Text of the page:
22. 22. Recrystallization of Nanoscale Vacuum Precursor Films Forming Large Grain CIGS Precursor Film FASST® CIGS cross-sectionPrinted Electronics/PV USA 2Dec 2010 22 © 2009 HelioVolt Corporation
  23. 23. Reactive Transfer Processing Compound Precursor Deposition • Two methods have been developed for deposition of compound precursors – Low-temperature Co-evaporation • Equipment requirements similar to conventional single- stage co-evaporation but lower temperatures lead to higher throughput and reduced thermal budget – Liquid Metal-Organic molecular solutions • Proprietary inks developed under NREL CRADA • Decomposition of inks leads to formation of inorganic compound precursor films nearly indistinguishable from co-evaporated films (for some compounds)Printed Electronics/PV USA 2Dec 2010 23
  24. 24. MOD Comparison with Vacuum Precursor Deposition MethodCo-evaporated Top View Top View SprayCIGS Precursor Deposited Film CIGS Precursor Film Cross Section Cross SectionPrinted Electronics/PV USA 2Dec 2010 24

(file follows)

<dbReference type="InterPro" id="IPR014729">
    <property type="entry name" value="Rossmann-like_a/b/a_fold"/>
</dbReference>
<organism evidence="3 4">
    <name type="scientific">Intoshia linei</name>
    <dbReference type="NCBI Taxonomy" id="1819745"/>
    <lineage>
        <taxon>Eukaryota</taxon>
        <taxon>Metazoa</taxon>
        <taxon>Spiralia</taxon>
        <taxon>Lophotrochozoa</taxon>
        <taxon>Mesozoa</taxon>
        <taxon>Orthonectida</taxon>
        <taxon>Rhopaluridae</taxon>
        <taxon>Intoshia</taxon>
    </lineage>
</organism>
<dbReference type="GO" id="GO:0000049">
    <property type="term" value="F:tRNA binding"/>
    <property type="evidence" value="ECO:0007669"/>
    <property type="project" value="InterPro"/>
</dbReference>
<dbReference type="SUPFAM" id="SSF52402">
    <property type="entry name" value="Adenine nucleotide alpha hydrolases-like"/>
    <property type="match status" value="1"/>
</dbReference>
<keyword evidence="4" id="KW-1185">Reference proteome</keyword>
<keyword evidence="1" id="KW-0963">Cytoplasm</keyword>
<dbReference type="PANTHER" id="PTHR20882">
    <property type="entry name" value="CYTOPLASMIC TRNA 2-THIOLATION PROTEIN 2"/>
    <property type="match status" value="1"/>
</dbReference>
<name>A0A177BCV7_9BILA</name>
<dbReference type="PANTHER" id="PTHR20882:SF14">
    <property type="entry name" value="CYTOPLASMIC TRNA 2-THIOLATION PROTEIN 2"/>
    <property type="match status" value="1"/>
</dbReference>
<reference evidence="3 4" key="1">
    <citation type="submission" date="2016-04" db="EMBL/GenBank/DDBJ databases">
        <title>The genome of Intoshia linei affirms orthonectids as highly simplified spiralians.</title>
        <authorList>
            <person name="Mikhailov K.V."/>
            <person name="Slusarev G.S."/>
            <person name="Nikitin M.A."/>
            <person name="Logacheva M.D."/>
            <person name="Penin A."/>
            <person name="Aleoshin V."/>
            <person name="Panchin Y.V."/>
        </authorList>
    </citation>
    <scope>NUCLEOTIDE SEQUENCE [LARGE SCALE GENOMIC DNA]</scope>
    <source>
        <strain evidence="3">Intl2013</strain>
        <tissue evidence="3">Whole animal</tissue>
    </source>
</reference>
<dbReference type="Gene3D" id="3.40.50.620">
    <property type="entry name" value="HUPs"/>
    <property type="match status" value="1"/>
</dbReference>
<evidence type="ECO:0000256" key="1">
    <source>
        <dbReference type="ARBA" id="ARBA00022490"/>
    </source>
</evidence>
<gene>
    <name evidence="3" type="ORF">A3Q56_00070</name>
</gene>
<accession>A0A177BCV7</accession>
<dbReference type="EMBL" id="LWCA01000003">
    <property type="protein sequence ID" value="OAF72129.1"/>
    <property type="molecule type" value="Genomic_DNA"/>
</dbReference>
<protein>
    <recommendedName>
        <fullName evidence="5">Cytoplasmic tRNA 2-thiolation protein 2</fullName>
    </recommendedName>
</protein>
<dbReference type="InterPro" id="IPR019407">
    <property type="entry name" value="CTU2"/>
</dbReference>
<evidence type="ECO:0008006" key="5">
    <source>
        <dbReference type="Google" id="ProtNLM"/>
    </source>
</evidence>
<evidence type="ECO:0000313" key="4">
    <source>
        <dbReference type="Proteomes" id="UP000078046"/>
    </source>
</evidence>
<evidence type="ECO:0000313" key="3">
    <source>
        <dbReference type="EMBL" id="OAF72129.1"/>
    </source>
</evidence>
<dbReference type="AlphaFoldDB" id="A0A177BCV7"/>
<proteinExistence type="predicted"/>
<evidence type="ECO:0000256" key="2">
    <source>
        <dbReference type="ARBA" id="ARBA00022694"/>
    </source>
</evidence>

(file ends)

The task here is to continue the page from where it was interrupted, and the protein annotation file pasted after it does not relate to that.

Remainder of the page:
25. 25. Metal-Organic Decomposition (MOD) Precursor Film Deposition • Inorganic compound reaction CIGS synthesis provides pathway for evolutionary adoption of MOD precursors • Key drivers – Low capital equipment cost – Low thermal budget – High throughput • Flexibility – Good compositional control by chemical synthesis – Variety of Cu-, In- and Ga-containing inks can be synthesized and densified to form multinary sulfo-selenide precursors • Efficient use of materialsPrinted Electronics/PV USA 2Dec 2010 25
  26. 26. NREL CRADA – Hybrid CIGS by FASST® XRD SEM  Chalcopyrite CIGS (& Mo)  (220/204) preferred orientation  Exceptionally large grains achieved  Columnar structurePrinted Electronics/PV USA 2Dec 2010 26
  27. 27. Device Quality CIGS in 30 Seconds: First Ultra-Fast Heating ResultsPrinted Electronics/PV USA 2Dec 2010 27
  28. 28. HelioVolt Highlights• Disruptive CIGS technology• Extensive CIGS intellectual property portfolio• 9+ years and ~$145mm of R&D• Unique technology commercialization partnership with NREL• Full-scale R&D line in Austin• Deep technical team• Technical Accomplishments – 11.5% efficiency champion production module with >10.5% average efficiency• Efficiency roadmap to 16%+ by 2014• Plan for production expansion under development
  29. 29. Thank you!stanbery@heliovolt.comHelioVolt Confidential and Proprietary